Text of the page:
The Court of Appeal in Bellman v Northampton Recruitment Ltd has found the company liable for the costs of providing care to one of its employees who suffered life changing injuries after he was punched by the MD at an impromptu gathering that took place after the Christmas party.
An employer can be held vicariously liable for the unlawful actions of a member of its staff if these take place in the course of their employment. “Employment” is given a wide meaning and can extend to work related social events that take place off site and outside of normal working hours, particularly if they are organised by the employer.
But the dividing line is not always clear. What happens if something takes place after a party organised by the employer. Will the employer be liable?
Northampton Recruitment Ltd is a small company. Its managing director Mr Major was in overall charge of the business. He liked things done “his way”.
In December 2011 Mr Major organised a Christmas party for employees and their partners. At the end of the party, he arranged for taxi’s to transport the guests back home or to a hotel where some were staying the night.
Mr Major and some of the staff arrived at the hotel around 12.30 pm. Instead of going to bed, most stayed up drinking and talking in the lobby. Around 2 am, the conversation turned to work and stayed on this topic. Mr Major became angry after one of his decisions was criticised and he “summoned” those employees still around and told them he owned the company and could do what he liked.
One of the employees, Mr Bellman continued to challenge Mr Major who responded by hitting him twice in an unprovoked attack. Mr Bellman was knocked out and his injuries caused severe brain damage.
In order to obtain compensation, Mr Bellman had to show that the company was vicariously liable for the actions of Mr Major.
The High Court said the company was not responsible. The fact that the attack was triggered by a work-related discussion was not sufficient to bring the encounter within the course of Mr Major’s employment.
Mr Bellman appealed.
Court of Appeal decision
The Court said the company was responsible for the actions of its MD, even though the assault took place some hours after the end of the Christmas party at an impromptu gathering.
This was because Mr Major’s role gave him power and authority over his staff which he grossly misused. He was not a “fellow reveller” and had used his position as MD to berate his staff and to attack Mr Bellman. This put the blame firmly at the door of his employers.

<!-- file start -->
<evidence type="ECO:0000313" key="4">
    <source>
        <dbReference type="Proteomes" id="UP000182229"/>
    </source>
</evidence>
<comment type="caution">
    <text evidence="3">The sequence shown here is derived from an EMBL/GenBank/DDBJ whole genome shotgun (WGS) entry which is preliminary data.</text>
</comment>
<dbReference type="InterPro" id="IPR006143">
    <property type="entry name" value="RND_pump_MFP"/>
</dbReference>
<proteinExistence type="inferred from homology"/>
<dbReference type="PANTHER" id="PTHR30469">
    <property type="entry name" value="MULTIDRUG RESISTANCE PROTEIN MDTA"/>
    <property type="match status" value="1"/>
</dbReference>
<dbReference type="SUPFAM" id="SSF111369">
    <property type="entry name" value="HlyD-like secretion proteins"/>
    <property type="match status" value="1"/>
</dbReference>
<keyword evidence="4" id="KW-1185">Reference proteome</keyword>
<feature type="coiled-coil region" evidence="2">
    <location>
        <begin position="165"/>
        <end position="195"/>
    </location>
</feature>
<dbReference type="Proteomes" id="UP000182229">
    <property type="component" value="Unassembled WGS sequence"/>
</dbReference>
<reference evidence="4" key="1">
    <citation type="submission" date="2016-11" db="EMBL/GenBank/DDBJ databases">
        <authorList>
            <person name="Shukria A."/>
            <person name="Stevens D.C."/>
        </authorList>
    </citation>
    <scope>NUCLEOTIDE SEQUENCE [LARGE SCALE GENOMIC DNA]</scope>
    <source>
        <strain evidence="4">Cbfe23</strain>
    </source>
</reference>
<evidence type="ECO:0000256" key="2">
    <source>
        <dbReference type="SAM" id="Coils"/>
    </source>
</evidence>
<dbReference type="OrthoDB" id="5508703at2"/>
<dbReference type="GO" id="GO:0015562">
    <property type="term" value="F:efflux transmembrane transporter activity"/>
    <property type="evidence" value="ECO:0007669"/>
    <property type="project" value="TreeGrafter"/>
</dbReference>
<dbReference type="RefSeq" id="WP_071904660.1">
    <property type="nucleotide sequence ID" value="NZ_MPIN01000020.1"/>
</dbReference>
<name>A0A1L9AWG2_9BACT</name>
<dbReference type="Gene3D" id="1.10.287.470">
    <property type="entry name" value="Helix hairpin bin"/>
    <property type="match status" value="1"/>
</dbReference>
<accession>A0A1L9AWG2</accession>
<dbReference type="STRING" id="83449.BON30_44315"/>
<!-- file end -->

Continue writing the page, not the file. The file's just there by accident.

This decision does not mean that employers will automatically become liable for the violent or other blameworthy conduct of their staff but they might do if:
- The perpetrator is in a position of power within the organisation; and
- There is a strong connection between that position and his/her wrongful conduct.
- In other words, if an assault (or other blameworthy conduct) takes place as a result of managerial authority, however misguided, it won’t really matter if the incident takes place at or after a work event.
It can be difficult to maintain usual standards of behaviour at social events, particularly Christmas parties, where alcohol is flowing and employees let their hair down and relax.
It is best to set the tone beforehand and provide a clear policy setting out the standards of behaviour you expect of your staff. It doesn’t have to be long or complicated. One of my old bosses always reminded the team that our social events were an “extension of the workplace” and that was enough to keep us in line!
It is also sensible to limit the amount of free alcohol available. If your managers are encouraging staff to drink to excess, you are more likely to be responsible for any poor behaviour that results.
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“Liability will not arise merely because there is an argument about work matters between colleagues, which leads to an assault, even when one colleague is markedly more senior than another.” Lord Justice Irwin